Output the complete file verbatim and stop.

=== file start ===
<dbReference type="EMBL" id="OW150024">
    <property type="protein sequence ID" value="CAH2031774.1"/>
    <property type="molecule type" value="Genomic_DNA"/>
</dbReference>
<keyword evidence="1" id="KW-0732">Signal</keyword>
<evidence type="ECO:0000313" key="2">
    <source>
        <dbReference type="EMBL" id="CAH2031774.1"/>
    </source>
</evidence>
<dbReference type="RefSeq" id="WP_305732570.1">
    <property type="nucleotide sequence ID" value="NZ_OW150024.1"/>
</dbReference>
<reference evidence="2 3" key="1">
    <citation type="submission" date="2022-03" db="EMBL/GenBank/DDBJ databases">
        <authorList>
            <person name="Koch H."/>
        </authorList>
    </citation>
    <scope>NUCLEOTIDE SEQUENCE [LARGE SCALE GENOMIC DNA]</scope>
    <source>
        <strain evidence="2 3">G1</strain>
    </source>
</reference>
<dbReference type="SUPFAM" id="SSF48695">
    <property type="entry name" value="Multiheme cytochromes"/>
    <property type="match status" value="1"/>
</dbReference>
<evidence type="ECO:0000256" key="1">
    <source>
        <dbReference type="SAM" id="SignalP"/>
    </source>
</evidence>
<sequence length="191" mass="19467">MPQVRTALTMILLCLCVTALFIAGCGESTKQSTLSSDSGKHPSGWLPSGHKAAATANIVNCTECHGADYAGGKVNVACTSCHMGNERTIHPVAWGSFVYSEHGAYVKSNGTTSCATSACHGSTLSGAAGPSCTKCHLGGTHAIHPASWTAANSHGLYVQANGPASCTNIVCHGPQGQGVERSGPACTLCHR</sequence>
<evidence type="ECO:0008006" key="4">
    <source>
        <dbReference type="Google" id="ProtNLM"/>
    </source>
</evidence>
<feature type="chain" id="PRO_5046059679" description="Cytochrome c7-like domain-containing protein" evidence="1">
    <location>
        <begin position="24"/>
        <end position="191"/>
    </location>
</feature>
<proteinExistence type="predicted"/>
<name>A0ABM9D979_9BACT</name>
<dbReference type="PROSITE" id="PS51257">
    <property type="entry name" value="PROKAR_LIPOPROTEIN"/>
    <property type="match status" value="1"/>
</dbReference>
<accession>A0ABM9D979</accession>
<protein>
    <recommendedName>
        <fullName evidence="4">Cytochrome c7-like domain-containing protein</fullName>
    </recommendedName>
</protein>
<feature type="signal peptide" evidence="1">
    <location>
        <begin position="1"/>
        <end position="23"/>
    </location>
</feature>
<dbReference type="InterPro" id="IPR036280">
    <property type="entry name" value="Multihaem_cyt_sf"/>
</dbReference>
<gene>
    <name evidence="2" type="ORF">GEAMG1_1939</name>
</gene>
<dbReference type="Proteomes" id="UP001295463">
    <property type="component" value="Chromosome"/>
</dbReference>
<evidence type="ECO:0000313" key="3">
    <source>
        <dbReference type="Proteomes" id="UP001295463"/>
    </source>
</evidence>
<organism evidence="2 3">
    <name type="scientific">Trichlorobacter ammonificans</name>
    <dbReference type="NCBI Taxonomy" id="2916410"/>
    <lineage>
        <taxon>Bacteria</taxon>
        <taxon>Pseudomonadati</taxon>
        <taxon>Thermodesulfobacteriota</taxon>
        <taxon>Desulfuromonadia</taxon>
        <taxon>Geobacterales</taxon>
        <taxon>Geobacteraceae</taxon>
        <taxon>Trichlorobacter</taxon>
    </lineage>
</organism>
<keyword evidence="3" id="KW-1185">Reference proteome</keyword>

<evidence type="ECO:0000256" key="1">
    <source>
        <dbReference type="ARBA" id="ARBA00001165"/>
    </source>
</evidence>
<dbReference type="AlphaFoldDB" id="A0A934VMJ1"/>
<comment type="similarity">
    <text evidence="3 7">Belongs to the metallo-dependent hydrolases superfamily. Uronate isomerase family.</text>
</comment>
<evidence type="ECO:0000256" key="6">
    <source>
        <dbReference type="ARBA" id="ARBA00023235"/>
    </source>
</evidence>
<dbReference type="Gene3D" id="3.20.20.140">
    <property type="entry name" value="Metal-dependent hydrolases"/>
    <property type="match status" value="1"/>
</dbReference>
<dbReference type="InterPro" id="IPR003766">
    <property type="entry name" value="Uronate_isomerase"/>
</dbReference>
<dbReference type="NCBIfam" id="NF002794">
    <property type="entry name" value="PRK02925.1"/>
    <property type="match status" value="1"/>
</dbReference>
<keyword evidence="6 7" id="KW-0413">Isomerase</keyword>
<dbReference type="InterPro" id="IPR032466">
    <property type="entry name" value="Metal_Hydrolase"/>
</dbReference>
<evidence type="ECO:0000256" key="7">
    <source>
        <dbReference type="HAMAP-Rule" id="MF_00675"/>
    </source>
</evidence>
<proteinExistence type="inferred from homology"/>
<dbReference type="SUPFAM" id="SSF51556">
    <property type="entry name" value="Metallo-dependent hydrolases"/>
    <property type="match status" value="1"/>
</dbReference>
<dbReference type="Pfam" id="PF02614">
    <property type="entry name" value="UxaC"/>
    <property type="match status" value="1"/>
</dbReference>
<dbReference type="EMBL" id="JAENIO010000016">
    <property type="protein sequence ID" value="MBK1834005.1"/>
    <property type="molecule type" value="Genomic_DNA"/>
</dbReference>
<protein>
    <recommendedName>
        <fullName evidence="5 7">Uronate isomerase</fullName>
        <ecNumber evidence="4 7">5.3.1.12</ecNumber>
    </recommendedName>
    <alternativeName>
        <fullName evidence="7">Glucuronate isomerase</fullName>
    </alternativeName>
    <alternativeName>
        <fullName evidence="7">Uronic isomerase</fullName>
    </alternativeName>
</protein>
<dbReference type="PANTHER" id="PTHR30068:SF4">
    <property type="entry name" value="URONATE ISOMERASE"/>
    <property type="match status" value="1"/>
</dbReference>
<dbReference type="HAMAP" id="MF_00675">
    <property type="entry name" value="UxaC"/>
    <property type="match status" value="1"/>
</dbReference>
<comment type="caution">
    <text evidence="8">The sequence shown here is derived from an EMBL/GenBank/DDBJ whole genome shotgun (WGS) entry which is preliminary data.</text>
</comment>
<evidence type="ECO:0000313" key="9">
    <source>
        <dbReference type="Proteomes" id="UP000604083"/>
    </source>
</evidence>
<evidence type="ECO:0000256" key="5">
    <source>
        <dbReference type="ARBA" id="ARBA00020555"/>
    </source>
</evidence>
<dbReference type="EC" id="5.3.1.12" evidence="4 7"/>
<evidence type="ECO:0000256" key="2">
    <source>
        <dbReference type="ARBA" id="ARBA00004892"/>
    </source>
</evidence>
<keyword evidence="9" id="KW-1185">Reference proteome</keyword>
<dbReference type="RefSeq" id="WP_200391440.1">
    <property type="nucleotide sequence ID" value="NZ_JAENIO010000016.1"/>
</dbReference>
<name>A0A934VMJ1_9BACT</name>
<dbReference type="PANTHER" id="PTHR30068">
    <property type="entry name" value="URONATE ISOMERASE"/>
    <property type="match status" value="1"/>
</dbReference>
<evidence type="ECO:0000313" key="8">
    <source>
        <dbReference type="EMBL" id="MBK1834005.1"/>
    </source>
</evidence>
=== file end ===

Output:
<dbReference type="EMBL" id="OW150024">
    <property type="protein sequence ID" value="CAH2031774.1"/>
    <property type="molecule type" value="Genomic_DNA"/>
</dbReference>
<keyword evidence="1" id="KW-0732">Signal</keyword>
<evidence type="ECO:0000313" key="2">
    <source>
        <dbReference type="EMBL" id="CAH2031774.1"/>
    </source>
</evidence>
<dbReference type="RefSeq" id="WP_305732570.1">
    <property type="nucleotide sequence ID" value="NZ_OW150024.1"/>
</dbReference>
<reference evidence="2 3" key="1">
    <citation type="submission" date="2022-03" db="EMBL/GenBank/DDBJ databases">
        <authorList>
            <person name="Koch H."/>
        </authorList>
    </citation>
    <scope>NUCLEOTIDE SEQUENCE [LARGE SCALE GENOMIC DNA]</scope>
    <source>
        <strain evidence="2 3">G1</strain>
    </source>
</reference>
<dbReference type="SUPFAM" id="SSF48695">
    <property type="entry name" value="Multiheme cytochromes"/>
    <property type="match status" value="1"/>
</dbReference>
<evidence type="ECO:0000256" key="1">
    <source>
        <dbReference type="SAM" id="SignalP"/>
    </source>
</evidence>
<sequence length="191" mass="19467">MPQVRTALTMILLCLCVTALFIAGCGESTKQSTLSSDSGKHPSGWLPSGHKAAATANIVNCTECHGADYAGGKVNVACTSCHMGNERTIHPVAWGSFVYSEHGAYVKSNGTTSCATSACHGSTLSGAAGPSCTKCHLGGTHAIHPASWTAANSHGLYVQANGPASCTNIVCHGPQGQGVERSGPACTLCHR</sequence>
<evidence type="ECO:0008006" key="4">
    <source>
        <dbReference type="Google" id="ProtNLM"/>
    </source>
</evidence>
<feature type="chain" id="PRO_5046059679" description="Cytochrome c7-like domain-containing protein" evidence="1">
    <location>
        <begin position="24"/>
        <end position="191"/>
    </location>
</feature>
<proteinExistence type="predicted"/>
<name>A0ABM9D979_9BACT</name>
<dbReference type="PROSITE" id="PS51257">
    <property type="entry name" value="PROKAR_LIPOPROTEIN"/>
    <property type="match status" value="1"/>
</dbReference>
<accession>A0ABM9D979</accession>
<protein>
    <recommendedName>
        <fullName evidence="4">Cytochrome c7-like domain-containing protein</fullName>
    </recommendedName>
</protein>
<feature type="signal peptide" evidence="1">
    <location>
        <begin position="1"/>
        <end position="23"/>
    </location>
</feature>
<dbReference type="InterPro" id="IPR036280">
    <property type="entry name" value="Multihaem_cyt_sf"/>
</dbReference>
<gene>
    <name evidence="2" type="ORF">GEAMG1_1939</name>
</gene>
<dbReference type="Proteomes" id="UP001295463">
    <property type="component" value="Chromosome"/>
</dbReference>
<evidence type="ECO:0000313" key="3">
    <source>
        <dbReference type="Proteomes" id="UP001295463"/>
    </source>
</evidence>
<organism evidence="2 3">
    <name type="scientific">Trichlorobacter ammonificans</name>
    <dbReference type="NCBI Taxonomy" id="2916410"/>
    <lineage>
        <taxon>Bacteria</taxon>
        <taxon>Pseudomonadati</taxon>
        <taxon>Thermodesulfobacteriota</taxon>
        <taxon>Desulfuromonadia</taxon>
        <taxon>Geobacterales</taxon>
        <taxon>Geobacteraceae</taxon>
        <taxon>Trichlorobacter</taxon>
    </lineage>
</organism>
<keyword evidence="3" id="KW-1185">Reference proteome</keyword>

<evidence type="ECO:0000256" key="1">
    <source>
        <dbReference type="ARBA" id="ARBA00001165"/>
    </source>
</evidence>
<dbReference type="AlphaFoldDB" id="A0A934VMJ1"/>
<comment type="similarity">
    <text evidence="3 7">Belongs to the metallo-dependent hydrolases superfamily. Uronate isomerase family.</text>
</comment>
<evidence type="ECO:0000256" key="6">
    <source>
        <dbReference type="ARBA" id="ARBA00023235"/>
    </source>
</evidence>
<dbReference type="Gene3D" id="3.20.20.140">
    <property type="entry name" value="Metal-dependent hydrolases"/>
    <property type="match status" value="1"/>
</dbReference>
<dbReference type="InterPro" id="IPR003766">
    <property type="entry name" value="Uronate_isomerase"/>
</dbReference>
<dbReference type="NCBIfam" id="NF002794">
    <property type="entry name" value="PRK02925.1"/>
    <property type="match status" value="1"/>
</dbReference>
<keyword evidence="6 7" id="KW-0413">Isomerase</keyword>
<dbReference type="InterPro" id="IPR032466">
    <property type="entry name" value="Metal_Hydrolase"/>
</dbReference>
<evidence type="ECO:0000256" key="7">
    <source>
        <dbReference type="HAMAP-Rule" id="MF_00675"/>
    </source>
</evidence>
<proteinExistence type="inferred from homology"/>
<dbReference type="SUPFAM" id="SSF51556">
    <property type="entry name" value="Metallo-dependent hydrolases"/>
    <property type="match status" value="1"/>
</dbReference>
<dbReference type="Pfam" id="PF02614">
    <property type="entry name" value="UxaC"/>
    <property type="match status" value="1"/>
</dbReference>
<dbReference type="EMBL" id="JAENIO010000016">
    <property type="protein sequence ID" value="MBK1834005.1"/>
    <property type="molecule type" value="Genomic_DNA"/>
</dbReference>
<protein>
    <recommendedName>
        <fullName evidence="5 7">Uronate isomerase</fullName>
        <ecNumber evidence="4 7">5.3.1.12</ecNumber>
    </recommendedName>
    <alternativeName>
        <fullName evidence="7">Glucuronate isomerase</fullName>
    </alternativeName>
    <alternativeName>
        <fullName evidence="7">Uronic isomerase</fullName>
    </alternativeName>
</protein>
<dbReference type="PANTHER" id="PTHR30068:SF4">
    <property type="entry name" value="URONATE ISOMERASE"/>
    <property type="match status" value="1"/>
</dbReference>
<dbReference type="HAMAP" id="MF_00675">
    <property type="entry name" value="UxaC"/>
    <property type="match status" value="1"/>
</dbReference>
<comment type="caution">
    <text evidence="8">The sequence shown here is derived from an EMBL/GenBank/DDBJ whole genome shotgun (WGS) entry which is preliminary data.</text>
</comment>
<evidence type="ECO:0000313" key="9">
    <source>
        <dbReference type="Proteomes" id="UP000604083"/>
    </source>
</evidence>
<evidence type="ECO:0000256" key="5">
    <source>
        <dbReference type="ARBA" id="ARBA00020555"/>
    </source>
</evidence>
<dbReference type="EC" id="5.3.1.12" evidence="4 7"/>
<evidence type="ECO:0000256" key="2">
    <source>
        <dbReference type="ARBA" id="ARBA00004892"/>
    </source>
</evidence>
<keyword evidence="9" id="KW-1185">Reference proteome</keyword>
<dbReference type="RefSeq" id="WP_200391440.1">
    <property type="nucleotide sequence ID" value="NZ_JAENIO010000016.1"/>
</dbReference>
<name>A0A934VMJ1_9BACT</name>
<dbReference type="PANTHER" id="PTHR30068">
    <property type="entry name" value="URONATE ISOMERASE"/>
    <property type="match status" value="1"/>
</dbReference>
<evidence type="ECO:0000313" key="8">
    <source>
        <dbReference type="EMBL" id="MBK1834005.1"/>
    </source>
</evidence>